Over the next three years the price has gone up another £250.

So we have a significant piece of the car - costing £1450.  If you do not have one  how far will your £30,000 TR get down the road..

Cranks are slowly disappearing. So like the  4 pot cylinder head we/Moss  have secured another part that will keep the cars on the road.

 

Roger

 

Roger

 

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26 minutes ago, Andy Moltu said:

I know we all berate the quality of parts but it should be possible to get things machined to the required standard in India in the same way we talk down Chinese quality when the real problem is the specification and price demanded by the customer.

However £1000 for final machining seems quite a lot.

And that would effectively remove our choice of price v quality Andy, and result in two cheap-and-cheerful parts and nothing better. You already have the cheaper option to buy if you want. 

£1k more for a quality part seems entirely reasonable to me given the costs of setting up for small batches, doing it right, and of paying people a decent living wage. 

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That wasn't the question.

If it's essentially the same crank with the final machining done in the UK, I was wondering what specific machining is done. Given that there is a certain price for a crank regrind, a price for balancing. Are they reshaping the webs, putting on a scroll?

Is the casting blank significantly different quality to the tractor item or the same one with different finish?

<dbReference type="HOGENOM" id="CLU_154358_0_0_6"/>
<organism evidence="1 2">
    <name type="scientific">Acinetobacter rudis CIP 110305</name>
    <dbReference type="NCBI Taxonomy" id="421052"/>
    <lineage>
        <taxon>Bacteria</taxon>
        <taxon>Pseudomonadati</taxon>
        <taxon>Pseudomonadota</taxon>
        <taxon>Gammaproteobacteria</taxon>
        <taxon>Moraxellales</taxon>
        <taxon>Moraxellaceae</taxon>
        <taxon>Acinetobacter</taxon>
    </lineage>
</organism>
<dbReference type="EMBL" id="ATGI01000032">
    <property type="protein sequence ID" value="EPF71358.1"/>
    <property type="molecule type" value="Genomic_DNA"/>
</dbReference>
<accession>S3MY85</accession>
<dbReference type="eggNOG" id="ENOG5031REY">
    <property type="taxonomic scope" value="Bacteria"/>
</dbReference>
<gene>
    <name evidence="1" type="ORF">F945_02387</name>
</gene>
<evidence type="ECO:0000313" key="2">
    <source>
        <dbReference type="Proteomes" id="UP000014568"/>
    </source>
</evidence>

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Hi Andy,

 

The Indians machined all the surfaces down to within 1 or 2mm of the correct size

from memory the following happens in the UK machining -

The UK Workshop  then took all bearing surfaces down to the finished dims and the ground to a perfect surface.

The webs were machined to the drawing dims

The scroll then cut in. The scroll is standard. The Chris Marx lip seal can also be used.

The oil galleries then drilled into position and grub screws fitted

Big end journals cross drilled.

The whole thing is then balanced

I'm sure I've left stuff out

Roger

 

 

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The Ferguson tractor had its engine limited to about 2000 rpm.  If you tootle around in your TR using a maximum of about 3500, a tractor crankshaft would likely survive a very long time.

However, if you use the TR's performance as intended, then you really need a cross-drilled crank because, as was demonstrated when testing the modified Vanguard engine, you are asking for trouble.  Read my 2-part article in TR Actions 241 & 242 (March & May 2010) for details.

Roger and Ian Brown were the Spares Development Fund (SDF) guys who undertook this project.  The work involved the testing of the quality of the material of the crank, having it laser-scanned to ensure engineering drawings were produced such that it would be dimensionally correct, and that the cross-drillings and other features were replicated faithfully.   The project was then handed to Moss so that ALL who might need a proper TR crank would be able to purchase from a trusted source - it's not just TRs which use TR engines.